Sunday, October 14, 2012

Harvard Crimson article about HUCTW member Johany Pilar

Mailroom Worker Alleges Harassment

On Wednesday October 10, members of the Harvard community gather to discuss rape culture.
The room fell silent seconds before Science Center mail clerk Johany Pilar spoke at the panel discussion on gender inequality on “rape culture” on Wednesday.
“Maybe you don’t remember me,” she began softly. “But I have been here for a really long time.”
Pilar clutched at her throat, which was hurting, and asked the more than 20 students who had gathered in a tiny Boylston classroom to be patient with her. Though her every word required obvious effort, she wanted to be heard.
“I am here because what happened to me could happen to you tomorrow,” she said. “I don’t want that.
”Late last February, Pilar said, she became the victim of sexual harassment by one of her co-workers in the freshman mailroom. She said her co-worker, “bigger and older” than her, grabbed her face between his thumb and pointer finger and said that he wanted to kiss her.
Pilar said that she felt uncomfortable and immediately told her co-worker not to touch her again. Despite apologizing after the first incident, she said, the man repeated the same behavior again just a few days later.
“He did it again. He grabbed my face,” Pilar said, mimicking the man’s grip on her face with her own hand. “He did it again!”
Pilar said she then contacted a female manager of University Mail Services about the harassment by email. Pilar said that in response, the manager told her to stop hugging people and to try to be nice and work professionally. No action was taken against her co-worker, she said.
In April, Pilar said, the same co-worker grabbed her hand twice. She reported that incident to another mail services supervisor, who said that he would reassign the man so he would no longer come in contact with her, Pilar said.
Overcome by stress due to the harassment, she said, she started seeing a therapist and was admitted to Mount Auburn Hospital after a panic attack in May. She felt that she was being pressured by managers because she had reported the harassment; in September, she said, she received a written message informing her that she could be fired for an unreported absence.
“I’m not going to shut my mouth. I’m not afraid,” she said. “I’m not doing this for me to be in the mailroom working, but for justice.”
Wednesday evening marked the first time that Pilar spoke about her sexual harassment experience in a public forum, and she plans to continue to make her story public. At the panel, hosted by the International Women’s Rights Collective and several other organizations to discuss gender inequality, Pilar asked students for their support. A flyer handed out at the panel said that on Oct. 18, students will gather at the Holyoke Center to support Pilar and “stand up against gender discrimination, sexual harassment, & for their right to fair and equal treatment on the job.”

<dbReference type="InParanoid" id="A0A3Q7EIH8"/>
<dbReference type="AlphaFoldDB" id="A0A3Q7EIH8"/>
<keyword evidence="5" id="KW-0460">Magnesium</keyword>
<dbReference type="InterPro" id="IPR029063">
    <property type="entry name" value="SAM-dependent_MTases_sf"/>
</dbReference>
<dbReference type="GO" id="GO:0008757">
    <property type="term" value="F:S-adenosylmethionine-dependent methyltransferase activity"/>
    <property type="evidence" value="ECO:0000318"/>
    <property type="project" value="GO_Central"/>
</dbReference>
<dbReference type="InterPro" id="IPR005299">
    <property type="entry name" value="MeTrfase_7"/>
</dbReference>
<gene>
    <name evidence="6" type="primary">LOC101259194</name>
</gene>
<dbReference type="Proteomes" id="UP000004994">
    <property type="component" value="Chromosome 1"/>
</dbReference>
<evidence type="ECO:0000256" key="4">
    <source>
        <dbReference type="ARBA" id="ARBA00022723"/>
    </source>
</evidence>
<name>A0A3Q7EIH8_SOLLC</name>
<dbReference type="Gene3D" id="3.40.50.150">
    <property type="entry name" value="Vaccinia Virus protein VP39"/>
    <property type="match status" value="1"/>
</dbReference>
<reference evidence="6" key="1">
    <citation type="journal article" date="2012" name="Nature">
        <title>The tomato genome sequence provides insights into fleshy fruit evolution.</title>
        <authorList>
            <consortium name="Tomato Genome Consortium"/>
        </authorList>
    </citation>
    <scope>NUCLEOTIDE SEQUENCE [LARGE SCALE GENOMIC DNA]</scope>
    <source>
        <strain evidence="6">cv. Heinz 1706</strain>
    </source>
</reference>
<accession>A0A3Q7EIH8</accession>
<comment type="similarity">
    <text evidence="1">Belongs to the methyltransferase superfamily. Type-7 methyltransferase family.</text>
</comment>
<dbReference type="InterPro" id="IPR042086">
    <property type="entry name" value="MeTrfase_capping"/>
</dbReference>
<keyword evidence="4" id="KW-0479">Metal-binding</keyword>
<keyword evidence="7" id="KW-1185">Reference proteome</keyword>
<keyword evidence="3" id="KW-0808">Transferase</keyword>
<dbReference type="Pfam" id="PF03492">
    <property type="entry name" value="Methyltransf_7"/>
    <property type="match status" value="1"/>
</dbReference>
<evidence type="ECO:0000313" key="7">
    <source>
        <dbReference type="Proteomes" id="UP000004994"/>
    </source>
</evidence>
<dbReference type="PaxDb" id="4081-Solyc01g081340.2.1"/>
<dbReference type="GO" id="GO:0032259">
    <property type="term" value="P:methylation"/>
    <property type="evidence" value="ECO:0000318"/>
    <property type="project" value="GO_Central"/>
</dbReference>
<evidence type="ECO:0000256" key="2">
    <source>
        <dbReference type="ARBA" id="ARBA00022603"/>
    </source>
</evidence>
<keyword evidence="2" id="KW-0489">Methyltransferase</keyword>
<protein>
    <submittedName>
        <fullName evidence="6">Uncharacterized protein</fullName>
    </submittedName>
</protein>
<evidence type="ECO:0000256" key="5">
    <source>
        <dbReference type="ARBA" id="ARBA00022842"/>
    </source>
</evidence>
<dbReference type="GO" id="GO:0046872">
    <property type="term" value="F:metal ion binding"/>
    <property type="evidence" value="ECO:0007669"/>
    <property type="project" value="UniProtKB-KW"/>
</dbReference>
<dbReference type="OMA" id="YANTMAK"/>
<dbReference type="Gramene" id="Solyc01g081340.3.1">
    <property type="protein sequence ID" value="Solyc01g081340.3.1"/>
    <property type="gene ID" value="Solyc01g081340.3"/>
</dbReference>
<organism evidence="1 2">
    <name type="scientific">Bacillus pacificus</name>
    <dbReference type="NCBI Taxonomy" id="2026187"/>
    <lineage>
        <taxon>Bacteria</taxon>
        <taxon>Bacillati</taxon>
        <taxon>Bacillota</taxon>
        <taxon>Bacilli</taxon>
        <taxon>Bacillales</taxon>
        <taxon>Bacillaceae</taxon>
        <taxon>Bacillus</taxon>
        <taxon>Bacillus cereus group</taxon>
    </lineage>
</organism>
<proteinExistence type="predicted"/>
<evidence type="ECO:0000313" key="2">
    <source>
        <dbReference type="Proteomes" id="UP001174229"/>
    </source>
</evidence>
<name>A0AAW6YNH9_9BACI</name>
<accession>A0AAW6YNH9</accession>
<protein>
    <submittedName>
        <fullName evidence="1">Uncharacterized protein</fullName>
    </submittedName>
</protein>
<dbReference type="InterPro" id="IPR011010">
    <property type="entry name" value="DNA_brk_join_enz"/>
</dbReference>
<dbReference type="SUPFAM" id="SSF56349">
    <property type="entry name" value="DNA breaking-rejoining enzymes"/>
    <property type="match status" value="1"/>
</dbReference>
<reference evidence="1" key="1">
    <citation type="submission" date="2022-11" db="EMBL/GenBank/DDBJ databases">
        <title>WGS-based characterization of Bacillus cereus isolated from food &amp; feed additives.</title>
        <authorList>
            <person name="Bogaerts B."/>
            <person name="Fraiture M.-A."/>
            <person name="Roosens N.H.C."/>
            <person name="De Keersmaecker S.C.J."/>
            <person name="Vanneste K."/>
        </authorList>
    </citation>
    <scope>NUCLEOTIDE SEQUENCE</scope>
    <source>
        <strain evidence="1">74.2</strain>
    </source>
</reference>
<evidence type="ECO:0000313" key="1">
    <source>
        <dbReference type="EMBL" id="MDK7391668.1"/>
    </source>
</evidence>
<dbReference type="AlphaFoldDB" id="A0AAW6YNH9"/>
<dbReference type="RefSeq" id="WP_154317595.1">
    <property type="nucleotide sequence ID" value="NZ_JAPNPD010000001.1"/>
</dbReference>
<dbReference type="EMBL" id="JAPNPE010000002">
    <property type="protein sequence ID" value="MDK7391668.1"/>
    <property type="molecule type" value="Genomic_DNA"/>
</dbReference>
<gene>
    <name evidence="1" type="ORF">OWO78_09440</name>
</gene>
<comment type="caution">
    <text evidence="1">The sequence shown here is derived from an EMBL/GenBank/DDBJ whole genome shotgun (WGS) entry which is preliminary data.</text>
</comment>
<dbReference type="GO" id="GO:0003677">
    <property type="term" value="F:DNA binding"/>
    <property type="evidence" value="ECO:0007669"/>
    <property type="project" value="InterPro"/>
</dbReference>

Harvard Union of Clerical and Technical Workers representative Geoffrey Carens, who is helping Pilar make her story known, was also present at the event.
“Johany has really taken it on the chin for what she has done,” he said. “She has been incredibly, incredibly brave.”
Carens said that he helped Pilar file a complaint with the Massachusetts Commission Against Discrimination at the beginning of the month. That complaint will be assigned to an investigator in the state office.
Meanwhile, Pilar is involved in the grievance filing process through HUCTW as well. Bill Jaeger, the director of HUCTW, said privacy rules prevented him from discussing Pilar’s case specifically. But he commented, “We have a union management grievance process that we really believe in, that works extremely well to bring about fair outcomes.”
Pilar, who is originally from the Dominican Republic, said she has previously faced domestic violence. Working at Harvard since 1998, she said she has maintained a spotless disciplinary record.
Students at the event said that they saw Pilar’s story as an isolated incident reflecting harassment that happens frequently among college students as well.“
We don’t really talk about sexual assault even though it’s something that affects our lives. Most of the time, we even engage in ‘victim-blaming’,” said Kate Sim ’14, president of the International Women’s Rights Collective. “This is a mindset that has to be changed. How are we expected to be students here if we don’t even feel safe to speak up?”
—Samuel Y. Weinstock contributed to the reporting of this article.
—Staff writer Michelle Denise L. Ferreol can be reached at

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